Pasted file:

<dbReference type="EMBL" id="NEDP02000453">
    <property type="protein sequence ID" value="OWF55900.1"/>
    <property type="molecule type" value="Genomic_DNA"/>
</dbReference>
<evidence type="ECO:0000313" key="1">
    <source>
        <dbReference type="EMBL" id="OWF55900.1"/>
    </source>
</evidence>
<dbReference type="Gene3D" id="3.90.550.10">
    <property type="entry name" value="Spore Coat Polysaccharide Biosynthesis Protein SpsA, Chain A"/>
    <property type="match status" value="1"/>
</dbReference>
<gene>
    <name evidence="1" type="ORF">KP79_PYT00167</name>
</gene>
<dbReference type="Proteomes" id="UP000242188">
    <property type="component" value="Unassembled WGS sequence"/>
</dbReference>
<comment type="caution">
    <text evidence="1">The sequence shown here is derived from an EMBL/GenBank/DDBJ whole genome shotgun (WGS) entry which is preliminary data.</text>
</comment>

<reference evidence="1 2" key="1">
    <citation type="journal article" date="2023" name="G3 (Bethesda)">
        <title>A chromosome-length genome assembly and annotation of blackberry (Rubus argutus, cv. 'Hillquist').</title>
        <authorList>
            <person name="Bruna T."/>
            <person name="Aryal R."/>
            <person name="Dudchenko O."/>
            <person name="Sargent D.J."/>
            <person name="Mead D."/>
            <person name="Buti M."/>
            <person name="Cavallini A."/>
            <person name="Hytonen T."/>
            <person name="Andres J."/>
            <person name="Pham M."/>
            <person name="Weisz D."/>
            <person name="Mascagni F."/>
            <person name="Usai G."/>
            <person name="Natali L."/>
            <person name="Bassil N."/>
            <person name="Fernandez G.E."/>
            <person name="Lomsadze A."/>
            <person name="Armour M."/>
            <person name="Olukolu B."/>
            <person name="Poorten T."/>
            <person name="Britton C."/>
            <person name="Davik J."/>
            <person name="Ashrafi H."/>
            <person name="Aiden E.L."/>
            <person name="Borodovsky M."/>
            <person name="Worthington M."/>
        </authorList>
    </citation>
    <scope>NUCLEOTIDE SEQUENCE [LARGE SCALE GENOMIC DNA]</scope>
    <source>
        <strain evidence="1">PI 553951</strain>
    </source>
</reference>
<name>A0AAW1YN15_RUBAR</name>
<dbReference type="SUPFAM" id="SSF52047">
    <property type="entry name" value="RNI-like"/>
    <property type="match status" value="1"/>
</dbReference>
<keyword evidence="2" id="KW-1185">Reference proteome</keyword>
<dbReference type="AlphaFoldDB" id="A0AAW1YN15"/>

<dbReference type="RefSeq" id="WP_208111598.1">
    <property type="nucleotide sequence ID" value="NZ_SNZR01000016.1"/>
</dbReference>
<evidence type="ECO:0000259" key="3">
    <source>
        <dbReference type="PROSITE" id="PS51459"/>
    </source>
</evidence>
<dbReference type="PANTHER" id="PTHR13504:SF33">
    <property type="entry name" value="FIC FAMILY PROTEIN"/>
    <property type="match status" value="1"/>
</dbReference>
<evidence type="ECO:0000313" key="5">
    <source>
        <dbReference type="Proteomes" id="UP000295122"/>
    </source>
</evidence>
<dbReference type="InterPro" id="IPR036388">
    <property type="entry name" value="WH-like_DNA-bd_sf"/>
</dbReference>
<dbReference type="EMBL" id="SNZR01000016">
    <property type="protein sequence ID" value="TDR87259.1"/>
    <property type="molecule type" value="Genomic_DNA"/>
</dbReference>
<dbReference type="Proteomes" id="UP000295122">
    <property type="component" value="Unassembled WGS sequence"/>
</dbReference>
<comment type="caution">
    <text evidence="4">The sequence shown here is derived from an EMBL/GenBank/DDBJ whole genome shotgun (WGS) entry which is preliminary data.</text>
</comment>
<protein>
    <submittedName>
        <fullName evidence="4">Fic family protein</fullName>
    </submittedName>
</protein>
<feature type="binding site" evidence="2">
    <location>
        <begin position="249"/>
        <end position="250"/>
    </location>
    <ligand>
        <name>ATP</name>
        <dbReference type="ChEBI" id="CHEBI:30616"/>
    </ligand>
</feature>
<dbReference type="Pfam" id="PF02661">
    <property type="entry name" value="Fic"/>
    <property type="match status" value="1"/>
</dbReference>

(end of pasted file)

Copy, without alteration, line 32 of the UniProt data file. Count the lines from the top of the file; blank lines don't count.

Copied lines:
            <person name="Buti M."/>